Honey bee gather nectar and pollen from bee plant as their food and the pollen foraging activities of honey bees are varied time to time (Hossein, 1992). Pollen gathering activity is dependent upon the availability of pollen yielding flowers and the environmental conditions like sunrise, sunset and day temperature etc. It is therefore, the interaction of flora and these interactions presumably determine the pattern of pollen gathering activity. As nectar and pollen are raw materials of the bee keeping industry, a through knowledge of the honey and pollen plants of a locality and the conditions that govern the production of two substances are of paramount importance. Maximum area of stored pollen was recorded in February and minimum in October in Apis cerana colonies and in Apis mellifera colonies the maximum and minimum quantities were recorded in March and October respectively (Rahman and Rahman, 1993). Pollen collections were higher when honey collections were more (Baker, 1971).
Honey is a sweet viscid fluid collected from the nectaries of flowers elaborated for food by several kinds of insects especially, by the honeybees. More specifically honey is the nectar obtained from flowers by worker bees, which after modification in the stomach of the bees is stored in the cells of the comb for nourishment of the young brood. Capped honey contains nearly 19% water and 80% sugar in the form of dextrose and levulose (Alamanni, 1994). Honey is the only medium where no bacteria by any means can germinate due to the presence of sugar content and because of its acidic reaction. On the other hand, it was proved that no diseases of honeybees could be transferred to other animals through honey. Honey has unique position among energy food. It is used with bread and beverage. It has long been recognized as an antiseptic and also used in many kinds of cosmetics. In view of manifold importance of bee plants and honey the study had been under taken to find the availability of various bee plants and the composition of honey collected from different bee plants.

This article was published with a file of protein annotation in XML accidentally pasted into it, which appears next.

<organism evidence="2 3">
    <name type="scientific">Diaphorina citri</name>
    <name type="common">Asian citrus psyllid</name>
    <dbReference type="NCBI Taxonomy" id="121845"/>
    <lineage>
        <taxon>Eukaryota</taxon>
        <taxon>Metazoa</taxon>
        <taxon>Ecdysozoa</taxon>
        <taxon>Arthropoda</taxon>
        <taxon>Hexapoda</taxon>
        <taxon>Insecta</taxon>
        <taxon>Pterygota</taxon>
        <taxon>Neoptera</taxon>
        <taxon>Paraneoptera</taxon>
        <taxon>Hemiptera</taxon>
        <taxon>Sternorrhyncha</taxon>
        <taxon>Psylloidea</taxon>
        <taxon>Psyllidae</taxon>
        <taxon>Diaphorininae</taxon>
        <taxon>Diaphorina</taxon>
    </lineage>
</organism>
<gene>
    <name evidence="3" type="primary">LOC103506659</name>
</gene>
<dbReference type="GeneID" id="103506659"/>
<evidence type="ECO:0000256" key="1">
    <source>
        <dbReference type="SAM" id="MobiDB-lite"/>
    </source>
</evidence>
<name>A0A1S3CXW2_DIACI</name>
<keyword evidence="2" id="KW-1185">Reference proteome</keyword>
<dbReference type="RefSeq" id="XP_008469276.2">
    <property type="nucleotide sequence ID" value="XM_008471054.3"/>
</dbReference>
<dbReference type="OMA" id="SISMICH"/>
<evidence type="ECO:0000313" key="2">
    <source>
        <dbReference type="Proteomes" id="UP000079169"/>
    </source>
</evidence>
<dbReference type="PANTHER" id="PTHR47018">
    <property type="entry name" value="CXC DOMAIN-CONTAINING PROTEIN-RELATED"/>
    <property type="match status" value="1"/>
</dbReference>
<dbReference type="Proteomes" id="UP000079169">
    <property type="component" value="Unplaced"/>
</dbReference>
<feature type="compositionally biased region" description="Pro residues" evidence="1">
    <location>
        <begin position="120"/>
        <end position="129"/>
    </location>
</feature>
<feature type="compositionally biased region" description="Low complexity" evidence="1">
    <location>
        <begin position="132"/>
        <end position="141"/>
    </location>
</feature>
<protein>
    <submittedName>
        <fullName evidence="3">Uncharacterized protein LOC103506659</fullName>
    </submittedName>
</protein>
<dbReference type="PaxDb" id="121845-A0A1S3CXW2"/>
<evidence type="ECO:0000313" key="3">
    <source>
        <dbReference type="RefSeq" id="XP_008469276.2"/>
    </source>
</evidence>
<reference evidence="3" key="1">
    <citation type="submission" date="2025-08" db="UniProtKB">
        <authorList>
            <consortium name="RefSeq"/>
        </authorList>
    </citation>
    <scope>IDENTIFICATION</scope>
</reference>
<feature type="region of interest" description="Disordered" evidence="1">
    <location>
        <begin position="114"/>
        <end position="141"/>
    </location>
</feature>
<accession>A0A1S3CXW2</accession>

Materials and Methods
The experiment on identification of bee plants and analysis of honey collected from different plant sources were carried out in Bangladesh Agricultural University, Mymensingh from April 1998 to March 1999. Statistical analysis were done by Duncans multiple range test of Gomez and Gomez (1984).
Identification of various bee plants: Bee plants grown in and around Bangladesh Agricultural University campus were observed to determine the visits made by the worker bees to the flowers of these plants. These observations were continued throughout the year. The bee plants were identified and graded on the basis of the frequency of visits of the bees to the flowers for collection of nectar and pollen. Identified bee plants were grouped as those available in honey flow season (December to March), in dearth period (April to July), in extended period (August to November) and in period during all the year round.
Analysis of honey: Four different types of honey were taken for study i.e., mustard (Brassica campestris), drumstick (Moringa oliefera), black berry (Syzigium cumini) and litchi (Litchi chinensis) honey. The names of the honey followed the corresponding plant sources from which the nectar was collected by the worker bees.